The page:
60-70° Fahrenheit is optimal. However, if the air temperature goes above about 95° F, they can no longer regulate their temperature and may get hyperthermia.
Rabbits are also sensitive to low humidity levels. Maintain a constant humidity level in their environment if possible. Hot spells with high humidity can cause discomfort and serious health problems in rabbits.
Rabbit habitats should also have good ventilation, to remove gases such as CO2 and the extra heat that rabbits give off.
Sunlight For Rabbits
Rabbits should get at least a few hours of sun per day. They don’t necessarily need it, but 8-16 hours a day of light seems to favor rabbit health.
But because rabbits are nocturnal, you don’t want to give them too much light for too long.
Proper Rabbit Handling
When you are handling your rabbit, support the hindquarters. Rabbits have fragile backbones, and these can snap if the hind legs are free to kick out.
Such an injury often results in euthanasia.
If you need to lift your bunny and you’re not used to it, do it near the floor so they don’t have far to jump.
Get Your Rabbits Spayed Or Neutered
The House Rabbit Society recommends spaying or neutering your bunnies in order to extend their lifespans.
Neutering a male rabbit can reduce aggression and territorial tendencies.
The leading cause of death in female rabbits is cancer of the uterus, which can be prevented by spaying.
How Long Do Dwarf Rabbits Live?
Dwarf rabbit breeds, which usually weigh between 2.5-3 lbs. and 3.5 lbs., live an average of 8-12 years when kept inside. With care, 10 years is a good average bunny lifespan.
Smaller rabbits tend to live on the longer end of the life expectancy range that includes all rabbits. Larger rabbits anecdotally live slightly shorter lives, but still fall into the same range.
Dwarf rabbits aren’t that different from larger breeds. They’re just smaller in size. They make great pets, though, because they are so little and cute.
How Long Do Lionhead Rabbits Live?
Lionhead rabbits are a relatively new breed; the British Rabbit Council recognized them in 2002, but the American Rabbit Breeders Association didn’t do so until 2014.
These are relatively small buns, weighing around 3 lbs. as adults. Remember, lionheads require a bit more care than other rabbits because of their long and woolly manes.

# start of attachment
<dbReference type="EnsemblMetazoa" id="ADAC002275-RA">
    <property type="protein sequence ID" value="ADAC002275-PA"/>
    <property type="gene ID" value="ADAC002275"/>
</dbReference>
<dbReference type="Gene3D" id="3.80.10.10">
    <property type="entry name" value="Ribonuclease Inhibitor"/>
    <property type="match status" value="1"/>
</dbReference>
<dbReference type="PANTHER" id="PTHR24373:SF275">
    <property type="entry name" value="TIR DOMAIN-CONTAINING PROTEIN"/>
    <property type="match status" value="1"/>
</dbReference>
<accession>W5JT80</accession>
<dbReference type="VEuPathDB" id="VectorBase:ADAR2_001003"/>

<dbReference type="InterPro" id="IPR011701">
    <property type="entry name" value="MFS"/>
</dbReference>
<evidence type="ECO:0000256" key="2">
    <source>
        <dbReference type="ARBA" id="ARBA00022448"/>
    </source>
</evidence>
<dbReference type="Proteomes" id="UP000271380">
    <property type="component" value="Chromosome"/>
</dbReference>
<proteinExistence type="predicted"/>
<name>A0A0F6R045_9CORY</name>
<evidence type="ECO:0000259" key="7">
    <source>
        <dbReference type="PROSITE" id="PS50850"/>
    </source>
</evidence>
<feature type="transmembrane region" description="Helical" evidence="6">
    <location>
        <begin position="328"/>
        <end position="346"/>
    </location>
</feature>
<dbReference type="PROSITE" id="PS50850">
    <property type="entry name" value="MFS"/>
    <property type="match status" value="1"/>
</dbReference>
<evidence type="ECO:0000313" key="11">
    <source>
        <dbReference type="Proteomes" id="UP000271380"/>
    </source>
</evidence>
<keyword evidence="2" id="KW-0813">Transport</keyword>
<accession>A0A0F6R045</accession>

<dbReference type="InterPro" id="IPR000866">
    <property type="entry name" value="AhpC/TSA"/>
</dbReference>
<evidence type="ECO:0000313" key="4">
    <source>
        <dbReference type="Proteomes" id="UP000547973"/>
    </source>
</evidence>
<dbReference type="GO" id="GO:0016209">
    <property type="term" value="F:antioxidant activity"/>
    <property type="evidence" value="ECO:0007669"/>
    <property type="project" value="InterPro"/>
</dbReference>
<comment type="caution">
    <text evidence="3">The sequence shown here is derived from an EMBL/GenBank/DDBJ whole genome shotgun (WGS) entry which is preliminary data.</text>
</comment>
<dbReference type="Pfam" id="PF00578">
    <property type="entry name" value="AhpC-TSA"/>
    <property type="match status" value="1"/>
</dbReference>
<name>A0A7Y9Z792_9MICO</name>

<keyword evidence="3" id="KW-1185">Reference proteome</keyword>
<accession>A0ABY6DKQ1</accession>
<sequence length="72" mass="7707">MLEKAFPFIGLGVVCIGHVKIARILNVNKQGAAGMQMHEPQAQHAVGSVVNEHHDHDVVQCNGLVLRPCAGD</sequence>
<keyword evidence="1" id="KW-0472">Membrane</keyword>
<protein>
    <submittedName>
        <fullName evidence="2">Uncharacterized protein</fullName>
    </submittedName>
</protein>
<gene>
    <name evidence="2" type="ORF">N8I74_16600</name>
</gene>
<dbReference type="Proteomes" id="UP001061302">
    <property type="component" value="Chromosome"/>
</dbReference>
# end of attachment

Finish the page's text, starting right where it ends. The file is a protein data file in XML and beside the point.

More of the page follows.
Left unattended, these manes can cause pain and lead to skin infections.
When properly cared for, lionhead rabbits can live from 8-10 years.
How Long Do Lop Rabbits Live?
Just so you know, there are several breeds of lops. These are the rabbits whose ears flop downward.
The different lop eared breeds range in size from 3-14 lbs, which is a big amount!
The French and English varieties are the largest. When you think of a lop eared rabbit you’re probably picturing the Holland lop, the Mini Lop, or the American Fuzzy Lop.
These are small dwarf rabbits with big heads, short bodies, and flattened faces. Lop eared rabbit life expectancy tends to be between 8-12 years.
How Long Do Rex Rabbits Live?
Rex bunnies, with their short ears, small heads and velvety coats, come in a medium size (7-11 lbs.) and a dwarf size (3-5 lbs.).
Like all rabbits, spayed and neutered Rexes can live between 8-12 years, based on genetics and quality of life.
How Long Do Dutch Rabbits Live?
Dutch rabbits are medium-sized rabbits, compactly built. Often, their markings include a white blaze on the face.
Rabbit lifespans, while they may be influenced by size, are not really dependent on breed. Dwarf rabbit life expectancy is about the same on average as other domestic rabbit life expectancy levels.
So you can expect your Dutch rabbit to live 8-12 years.
Oldest Living Rabbit
The Guinness Book of World Records lists the longest living rabbit ever as a rabbit named Flopsy.
Flopsy was caught wild in August 1964, and died almost 19 years later – 18 years and 10.75 months, to be exact. She lived in Tasmania, Australia.
More recently, the oldest living rabbit died in 2013 after living 17 years and two weeks. According to the Guinness Book of World Records, the rabbit named Do was a Jersey Woolly rabbit from New Jersey, born in 1996.
Do’s owner credits a strict diet, exercise, good genetics, and love for the longevity of her rabbit. She never got any fruits or vegetables or treats – just timothy hay and pellets.
Rabbit Lifespan Summary
How long do pet rabbits live? You can expect your pet bunny lifespan to be around 8-12 years.
She may start showing signs of age, such as a decrease in activity level and health issues, starting around 5 years.
With care, though, you can extend your bunny’s life, and make it a good one.
How Old Is Your Rabbit?
Do you have a rabbit? Let us know how old they are in the comments below!